One day, near the end of grade nine, while walking down the hallway, the very tall and intimidating Mr. Pat Cullen, math teacher and heavy pipe smoker with white hair tinged yellow, stopped me in my tracks, stood over me and in his booming deep voice proclaimed, “Cristino, I think you should consider the priesthood.”  I was speechless.  How in the world did he have a clue that I had ever considered it?  As another teacher passed by, Mr. Cullen solicited his opinion and dear Dr. Glashan agreed – I was called to become a priest.  This incited unimaginable panic as I thought I had moved past that embarrassing chapter of my life.  Now, however, I could not stop thinking about it.  The wheels were turning yet again, with a force which I had not yet experienced.

I carried this burden around secretly for several months, constantly wondering if I was actually going to become a priest, paranoid about talking to girls in case I accidently fell in love with one only to break her heart when I left for the seminary…in three years… and most of all, wondering if anyone else was onto my secret waiting to expose me to the world and an endless fury of sarcasm and rejection.  I finally couldn’t take it any more.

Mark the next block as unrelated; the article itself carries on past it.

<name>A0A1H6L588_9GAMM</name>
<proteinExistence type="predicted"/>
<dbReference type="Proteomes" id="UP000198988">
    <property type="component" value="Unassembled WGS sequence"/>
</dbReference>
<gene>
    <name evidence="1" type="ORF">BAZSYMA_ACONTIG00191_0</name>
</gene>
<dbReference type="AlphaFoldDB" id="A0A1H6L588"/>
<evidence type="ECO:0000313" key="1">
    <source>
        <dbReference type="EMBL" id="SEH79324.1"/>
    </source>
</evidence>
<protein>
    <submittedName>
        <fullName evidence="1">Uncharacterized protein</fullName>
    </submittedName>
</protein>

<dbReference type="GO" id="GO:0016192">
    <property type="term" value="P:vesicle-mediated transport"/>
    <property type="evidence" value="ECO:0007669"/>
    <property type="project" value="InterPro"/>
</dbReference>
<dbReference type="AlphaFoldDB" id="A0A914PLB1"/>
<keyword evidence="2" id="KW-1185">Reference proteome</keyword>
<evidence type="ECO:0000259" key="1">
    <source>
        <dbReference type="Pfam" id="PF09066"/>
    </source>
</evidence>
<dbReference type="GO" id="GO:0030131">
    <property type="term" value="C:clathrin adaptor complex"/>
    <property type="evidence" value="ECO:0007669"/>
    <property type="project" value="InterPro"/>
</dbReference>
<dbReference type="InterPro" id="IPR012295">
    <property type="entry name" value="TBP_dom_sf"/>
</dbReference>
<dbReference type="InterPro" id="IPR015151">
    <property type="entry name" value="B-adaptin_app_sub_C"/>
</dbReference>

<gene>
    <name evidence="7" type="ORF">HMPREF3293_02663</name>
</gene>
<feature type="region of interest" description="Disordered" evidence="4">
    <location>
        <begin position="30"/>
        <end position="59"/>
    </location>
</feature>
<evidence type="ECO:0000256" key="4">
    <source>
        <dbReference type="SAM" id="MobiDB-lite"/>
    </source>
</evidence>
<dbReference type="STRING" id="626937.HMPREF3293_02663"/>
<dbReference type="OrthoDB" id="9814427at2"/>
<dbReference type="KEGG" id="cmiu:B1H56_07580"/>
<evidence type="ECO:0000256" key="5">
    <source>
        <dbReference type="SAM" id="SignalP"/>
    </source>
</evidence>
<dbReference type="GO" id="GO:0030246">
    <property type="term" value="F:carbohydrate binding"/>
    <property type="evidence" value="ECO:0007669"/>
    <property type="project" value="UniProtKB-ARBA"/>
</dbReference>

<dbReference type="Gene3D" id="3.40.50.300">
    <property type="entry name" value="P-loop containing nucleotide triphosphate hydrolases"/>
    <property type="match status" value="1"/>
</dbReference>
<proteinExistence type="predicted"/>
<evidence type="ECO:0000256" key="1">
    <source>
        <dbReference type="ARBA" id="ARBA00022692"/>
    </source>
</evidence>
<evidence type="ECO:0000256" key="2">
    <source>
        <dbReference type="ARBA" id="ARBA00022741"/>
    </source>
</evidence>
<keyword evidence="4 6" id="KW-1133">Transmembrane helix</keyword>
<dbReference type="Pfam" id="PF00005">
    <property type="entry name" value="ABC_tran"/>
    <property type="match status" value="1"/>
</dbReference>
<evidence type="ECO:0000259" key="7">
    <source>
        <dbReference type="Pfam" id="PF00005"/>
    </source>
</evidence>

During a retreat put on by our youth group my best friend, who was temporarily disabled with a broken leg, needed to be helped back to our cabin.  We were alone in there when I decided to just get it all out.  I swore him to secrecy and then confided that I was afraid I may have been being called to the priesthood.  He got a shocked look on his face and exclaimed, “You too?!”  It turns out that all the while I was having my own pubescent-life crisis, he was having the same one.  We spoke about it at length, promised to keep it between ourselves, and from that day forward pretty much talked exclusively about the possibility of becoming priests – and the girls we would never marry.  Sadly, his dad was transferred and by the end of the summer between grade nine and ten, he moved 500 km away.  It was back to dealing with it all on my own; but not until one final culminating experience we shared which really set things in motion for me.